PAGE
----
Bird Gods? Fox Man? Long Tail?

Too Good to Myth!


Fox Man

Long Tail

Subject Areas:
Language Arts, Dramatic Arts, Social Studies

The student will:

Two hours to write rough draft and final copy of myth
One hour to write dialogue for play
Drama group work time will vary

Bird Gods? Fox Man? Long Tail? handout
Bird Gods? Fox Man? Long Tail? overhead transparency

Must Know Info:

a soft rock that has a soapy feel; also called soapstone

Bird Mound:
nickname for Mound A at the Poverty Point State Commemorative Area

fishing weight or bola in a teardrop shape, ground from heavy lumps of iron ore

The Poverty Point people carved many unusual and interesting designs on objects such as steatite vessels, plummets, and beads. Archaeologists are not certain about the meaning of these designs, but it is fun to imagine about them.

One of the most common images at Poverty Point is that of a bird. Some people call the largest mound at the site the Bird Mound because they think it is in the shape of a bird. It may have been a place of ritual or worship because of its location and the earth ramp which is formed by the tail. Beads carved from red jasper are often in the shape of birds, mostly in the shape of little owls with big bellies. Animal claws, bird feet, and talons were also images carved into pendants and beads. Other designs were carved on plummets used as weights for fishing. Some archaeologists think that the Fox Man looks like a man with a fox head or hat. Others think that he looks like a horned owl. The Long Tail may be a picture of an opossum. All of the animals represented in Poverty Point engravings are important in the legends of the Southeastern Indians who came later. In later stories, these animals are usually connected with death, witchcraft, early warning, news, and stories of the Indians' beginnings.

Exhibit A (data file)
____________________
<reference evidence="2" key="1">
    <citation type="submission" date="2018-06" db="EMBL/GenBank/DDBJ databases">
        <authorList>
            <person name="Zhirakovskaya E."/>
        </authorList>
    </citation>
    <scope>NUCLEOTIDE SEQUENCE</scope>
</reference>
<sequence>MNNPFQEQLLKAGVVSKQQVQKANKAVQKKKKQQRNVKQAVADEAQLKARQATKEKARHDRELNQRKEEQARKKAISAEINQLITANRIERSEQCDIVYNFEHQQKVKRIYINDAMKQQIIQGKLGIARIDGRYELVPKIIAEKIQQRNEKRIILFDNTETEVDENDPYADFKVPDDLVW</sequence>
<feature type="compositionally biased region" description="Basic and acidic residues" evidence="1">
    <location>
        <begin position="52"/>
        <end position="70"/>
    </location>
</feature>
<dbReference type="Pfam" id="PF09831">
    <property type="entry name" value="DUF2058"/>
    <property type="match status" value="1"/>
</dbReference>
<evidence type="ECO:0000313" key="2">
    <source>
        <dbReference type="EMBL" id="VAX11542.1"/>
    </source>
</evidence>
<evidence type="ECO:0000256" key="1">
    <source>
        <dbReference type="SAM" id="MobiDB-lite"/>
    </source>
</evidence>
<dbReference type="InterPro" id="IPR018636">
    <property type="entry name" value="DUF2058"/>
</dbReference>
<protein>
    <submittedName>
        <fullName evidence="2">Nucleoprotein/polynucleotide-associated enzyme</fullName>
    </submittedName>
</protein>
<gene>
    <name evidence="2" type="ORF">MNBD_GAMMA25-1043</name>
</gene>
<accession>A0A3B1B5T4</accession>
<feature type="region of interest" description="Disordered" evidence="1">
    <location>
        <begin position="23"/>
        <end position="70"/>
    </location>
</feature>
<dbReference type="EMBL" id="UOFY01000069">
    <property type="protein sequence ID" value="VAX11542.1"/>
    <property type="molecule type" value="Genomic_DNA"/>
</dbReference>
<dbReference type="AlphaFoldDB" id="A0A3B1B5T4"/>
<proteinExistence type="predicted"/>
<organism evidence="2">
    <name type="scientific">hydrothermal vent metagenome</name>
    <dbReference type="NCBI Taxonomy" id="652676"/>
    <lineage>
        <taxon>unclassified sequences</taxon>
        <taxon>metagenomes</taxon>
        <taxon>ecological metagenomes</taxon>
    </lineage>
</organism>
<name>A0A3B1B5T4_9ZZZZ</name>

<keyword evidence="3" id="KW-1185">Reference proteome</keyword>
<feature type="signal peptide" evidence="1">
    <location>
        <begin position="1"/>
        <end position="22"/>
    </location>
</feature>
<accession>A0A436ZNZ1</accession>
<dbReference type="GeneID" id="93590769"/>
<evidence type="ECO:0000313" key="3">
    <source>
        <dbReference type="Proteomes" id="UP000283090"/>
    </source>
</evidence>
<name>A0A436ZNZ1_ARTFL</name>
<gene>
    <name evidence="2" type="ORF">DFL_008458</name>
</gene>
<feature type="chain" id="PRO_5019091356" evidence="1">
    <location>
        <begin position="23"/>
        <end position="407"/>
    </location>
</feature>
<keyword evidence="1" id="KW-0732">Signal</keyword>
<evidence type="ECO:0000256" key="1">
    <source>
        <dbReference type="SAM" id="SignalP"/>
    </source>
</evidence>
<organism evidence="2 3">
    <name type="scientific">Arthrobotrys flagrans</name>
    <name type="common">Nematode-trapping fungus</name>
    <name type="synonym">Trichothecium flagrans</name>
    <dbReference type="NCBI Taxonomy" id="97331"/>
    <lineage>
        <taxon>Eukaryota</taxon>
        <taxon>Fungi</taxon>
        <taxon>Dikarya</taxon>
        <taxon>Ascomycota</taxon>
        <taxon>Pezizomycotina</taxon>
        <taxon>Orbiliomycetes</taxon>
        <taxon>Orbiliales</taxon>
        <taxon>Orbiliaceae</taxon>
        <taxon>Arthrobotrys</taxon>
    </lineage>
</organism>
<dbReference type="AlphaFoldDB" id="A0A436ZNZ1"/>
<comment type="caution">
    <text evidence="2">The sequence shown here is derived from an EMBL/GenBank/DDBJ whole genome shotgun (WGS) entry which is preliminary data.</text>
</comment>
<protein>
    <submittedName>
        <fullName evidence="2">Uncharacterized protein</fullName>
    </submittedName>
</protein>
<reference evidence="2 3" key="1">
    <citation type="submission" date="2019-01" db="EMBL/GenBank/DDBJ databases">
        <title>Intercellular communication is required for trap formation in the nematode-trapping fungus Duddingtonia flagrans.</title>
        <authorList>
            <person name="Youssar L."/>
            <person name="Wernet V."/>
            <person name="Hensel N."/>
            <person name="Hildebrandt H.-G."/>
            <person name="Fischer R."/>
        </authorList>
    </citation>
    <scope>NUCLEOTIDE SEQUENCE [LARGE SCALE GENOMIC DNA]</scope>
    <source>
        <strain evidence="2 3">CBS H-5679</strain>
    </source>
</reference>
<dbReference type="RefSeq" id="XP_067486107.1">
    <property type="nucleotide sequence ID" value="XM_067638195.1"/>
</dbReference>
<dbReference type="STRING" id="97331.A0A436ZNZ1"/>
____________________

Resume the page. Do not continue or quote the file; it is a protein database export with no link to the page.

1. Show Bird Gods? Fox Man? Long Tail? overhead transparency. Archaeologists have found these images carved on beads, steatite bowls, and plummets found at the site. Plummets are shaped like teardrops and were probably used as fishing weights for nets. The images may have had religious or cultural significance for the Poverty Point people.

2. Distribute Bird Gods? Fox Man? Long Tail? handout and read through information with students.

3. Review the characteristics of a myth with students and elicit examples of familiar Greek and Roman myths. Be sure to distinguish between myths, legends, and tall tales.

4. Have students follow directions on handout to create a rough draft and final copy of an original myth.

5. Group students according to the main character in their myths (Bird God, Fox Man, or Long Tail) with three to four students in each group. Students will read their stories aloud and then collaborate to write dialogue for a group dramatization of one of the stories or a combination of plots. Students can devise simple props and costumes using readily available materials.